Indonesia’s protectionism may stand in way of ASEAN digital economy pact

ASEAN’s digital economy is projected to triple to almost US$1 trillion by the end of 2030 through the natural adoption of digital technologies.

Deni Ghifari

Deni Ghifari

The Jakarta Post


The ASEAN 2023 logo is shown on Aug. 17, 2023, in the conference room of the Hotel Padma in Semarang, Central Java. PHOTO: THE JAKARTA POST

August 29, 2023

JAKARTA – ASEAN countries are seeking to promote the digital economy framework agreement (DEFA), which will allow the region to greatly increase its digital economy potential, but Indonesia’s current protectionist policies may stand in the way of reaching that goal.

During the five-day meeting, which ended on Aug. 22 in Semarang, Central Java, ASEAN member states agreed that the DEFA will be made legally binding, emphasizing that each country must change their domestic policies according to the agreement.

One aspect of the DEFA would regulate e-commerce and cross-border goods movements, as well as digital trade, cybersecurity, digital ID and digital payments, among others.

Previously, ASEAN leaders agreed in May to move the launch of the DEFA negotiations forward to September 2023, two years earlier than it had initially planned.

“[The private sector has] requested that ministers require ask negotiators to look deeply into the whole value chain of the e-commerce digital economy,” Deputy ASEAN secretary-general Satvinder Singh told reporters at the 55th ASEAN Economic Ministers Meeting in Semarang.

“Now that definitely includes the taxes. It includes mechanisms of how you handle low value goods, across borders,” Singh said.

ASEAN’s digital economy is projected to triple to almost US$1 trillion by the end of 2030 through the natural adoption of digital technologies, from approximately $300 billion, according to a bottom-up model developed by Boston Consulting Group.

With the DEFA, that figure is projected to double to $2 trillion, according to the ASEAN secretariate.

Presumably, this will not pose a problem for any of the ASEAN countries, but it could conflict with Indonesia’s plan to limit the number of foreign products available on online trading platforms to protect the local market and small businesses from cheap imported goods.

The restriction has not yet been made clear as it is still in the drafting process. However, this limit on foreign products would be carried out by imposing a minimum freight-on-board (FOB) price of $100 per unit, according to a draft seen by The Jakarta Post early this year.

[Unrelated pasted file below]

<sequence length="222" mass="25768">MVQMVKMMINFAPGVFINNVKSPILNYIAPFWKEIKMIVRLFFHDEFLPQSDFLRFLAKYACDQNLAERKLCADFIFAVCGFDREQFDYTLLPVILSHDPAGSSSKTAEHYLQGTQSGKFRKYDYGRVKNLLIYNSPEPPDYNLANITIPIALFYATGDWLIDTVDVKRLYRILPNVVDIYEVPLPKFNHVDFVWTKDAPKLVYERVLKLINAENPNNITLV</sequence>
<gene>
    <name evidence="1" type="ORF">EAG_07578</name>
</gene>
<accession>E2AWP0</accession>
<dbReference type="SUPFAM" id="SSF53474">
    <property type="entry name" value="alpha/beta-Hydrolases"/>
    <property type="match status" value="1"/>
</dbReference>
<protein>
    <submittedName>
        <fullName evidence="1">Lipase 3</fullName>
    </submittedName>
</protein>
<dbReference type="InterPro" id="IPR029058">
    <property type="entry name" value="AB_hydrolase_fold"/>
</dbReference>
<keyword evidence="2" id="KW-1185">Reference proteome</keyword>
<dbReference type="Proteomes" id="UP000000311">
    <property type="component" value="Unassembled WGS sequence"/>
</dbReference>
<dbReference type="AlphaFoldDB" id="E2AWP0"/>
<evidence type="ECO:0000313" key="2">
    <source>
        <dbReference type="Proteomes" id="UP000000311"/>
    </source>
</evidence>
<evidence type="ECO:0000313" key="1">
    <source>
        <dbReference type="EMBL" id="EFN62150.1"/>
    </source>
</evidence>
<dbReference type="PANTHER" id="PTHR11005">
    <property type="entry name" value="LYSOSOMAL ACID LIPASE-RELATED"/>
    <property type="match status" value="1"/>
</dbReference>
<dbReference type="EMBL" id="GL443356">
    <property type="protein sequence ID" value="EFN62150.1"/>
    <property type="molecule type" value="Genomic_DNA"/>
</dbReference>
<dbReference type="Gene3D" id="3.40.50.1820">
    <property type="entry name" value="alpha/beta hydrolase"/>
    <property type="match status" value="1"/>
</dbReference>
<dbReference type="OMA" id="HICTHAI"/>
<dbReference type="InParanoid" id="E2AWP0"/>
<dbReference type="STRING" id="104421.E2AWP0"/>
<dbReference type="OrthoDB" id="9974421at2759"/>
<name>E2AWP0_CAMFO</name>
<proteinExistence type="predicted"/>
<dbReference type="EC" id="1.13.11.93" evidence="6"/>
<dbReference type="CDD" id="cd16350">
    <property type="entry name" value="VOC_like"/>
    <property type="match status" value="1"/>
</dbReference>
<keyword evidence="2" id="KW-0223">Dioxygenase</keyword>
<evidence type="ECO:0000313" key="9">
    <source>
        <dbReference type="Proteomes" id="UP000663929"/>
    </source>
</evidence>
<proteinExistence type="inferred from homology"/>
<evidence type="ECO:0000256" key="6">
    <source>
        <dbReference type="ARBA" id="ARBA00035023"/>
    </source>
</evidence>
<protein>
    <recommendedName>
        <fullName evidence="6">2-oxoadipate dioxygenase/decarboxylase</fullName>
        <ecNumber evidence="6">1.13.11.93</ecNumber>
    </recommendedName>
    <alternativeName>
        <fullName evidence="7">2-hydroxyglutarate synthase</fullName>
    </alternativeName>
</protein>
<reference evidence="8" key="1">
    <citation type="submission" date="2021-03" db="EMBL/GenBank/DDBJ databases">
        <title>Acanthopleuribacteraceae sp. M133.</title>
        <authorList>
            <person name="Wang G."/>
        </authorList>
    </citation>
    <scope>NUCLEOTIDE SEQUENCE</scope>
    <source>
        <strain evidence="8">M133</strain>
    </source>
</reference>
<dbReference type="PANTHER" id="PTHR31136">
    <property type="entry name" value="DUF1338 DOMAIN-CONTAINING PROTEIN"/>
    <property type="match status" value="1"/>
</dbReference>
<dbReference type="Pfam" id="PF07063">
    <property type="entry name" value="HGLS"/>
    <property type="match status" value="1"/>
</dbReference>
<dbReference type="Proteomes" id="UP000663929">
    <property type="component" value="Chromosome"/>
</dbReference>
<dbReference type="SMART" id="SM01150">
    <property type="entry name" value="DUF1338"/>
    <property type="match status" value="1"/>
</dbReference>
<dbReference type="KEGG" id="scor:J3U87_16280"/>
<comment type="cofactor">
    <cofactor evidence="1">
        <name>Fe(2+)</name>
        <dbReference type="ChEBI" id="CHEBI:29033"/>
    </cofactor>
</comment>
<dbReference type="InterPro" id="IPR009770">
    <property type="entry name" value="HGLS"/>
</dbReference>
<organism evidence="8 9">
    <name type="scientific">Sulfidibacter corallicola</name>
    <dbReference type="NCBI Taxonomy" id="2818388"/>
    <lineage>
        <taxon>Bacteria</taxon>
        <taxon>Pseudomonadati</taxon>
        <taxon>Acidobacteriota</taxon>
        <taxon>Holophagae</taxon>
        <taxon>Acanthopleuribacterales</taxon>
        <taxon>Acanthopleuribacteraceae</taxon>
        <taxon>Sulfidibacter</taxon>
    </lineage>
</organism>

The draft was prepared as a new regulation to amend Trade Ministry Regulation No. 50/2020 concerning the e-commerce industry.

Regarding the draft, Singh said “it is very hard to comment on now” given that the discussion will still take a few more years, and all negotiators, including the Indonesian representatives, will be provided with the space to express their opinion.

“Naturally, as negotiators, we’re set to negotiate, these are going to be issues of the day. […] It’s too early for anyone to comment,” said Singh.

As it would be made legally binding, any country that does not follow the charter will have to explain itself to the others and this could be complicated, Singh said.

The goals of the DEFA negotiations on e-commerce are clarity, transparency and productive efficiency within both ASEAN as a whole and each of the member states, said Singh.

Trade Ministry International Trade Negotiations Director General Djatmiko Bris Witjaksono told the Post on Friday that negotiations on the DEFA are just about to start, and the government will monitor the developments.

Center for Indonesian Policy Studies (CIPS) researcher Hasran told the Post on Thursday that the planned import restriction “goes against the spirit of the DEFA” and so far, no other ASEAN member state has had a similar experience.

Regardless of the bargaining power Indonesia has in the regional bloc, Hasran said Indonesia cannot expect the other ASEAN member states to accommodate its planned regulation.

Allowing Indonesia to move forward with the regulation may affect not only trade between ASEAN countries, but also with non-ASEAN countries such as China and Australia, he argued.

“Although Indonesia is the bloc’s chair this year, that does not guarantee that other ASEAN states will abide by our import restriction,” Hasran told the Post on Thursday.

As 2023 chair, Indonesia is committed to wrapping up DEFA negotiations by 2025. Whether that can be accomplished depends on the number of binding commitments expected.

“If the level of expected commitments is high, but the standards in each country are still disparate, the negotiation could take longer,” said Hasran.

Local graft advocacy group the Indonesian Anti-Corruption Community (MAKI) said it projected the ban could lead to a loss of up to Rp 2.5 billion ($163,548) per year for Indonesia in the form of potential tax revenue.

Institute for Development of Economics and Finance (Indef) economist Nailul Huda told the Post on Friday that he believes any agreements should benefit small local businesses even if that means limiting foreign goods, which he hoped negotiations on the DEFA could reflect.

Devi Ariyani, executive director of the Indonesia Services Dialogue (ISD), which advocates for service sectors including e-commerce, said on Friday that the DEFA would help accelerate e-commerce growth and help small businesses conduct international trade.

Similarly, Firlie Ganinduto, deputy chair of information and technology at the Indonesian Chamber of Commerce and Industry (Kadin) said on Friday that the country could still stand firm in the face of incoming foreign goods as long as it has a method to promote local products in domestic markets.

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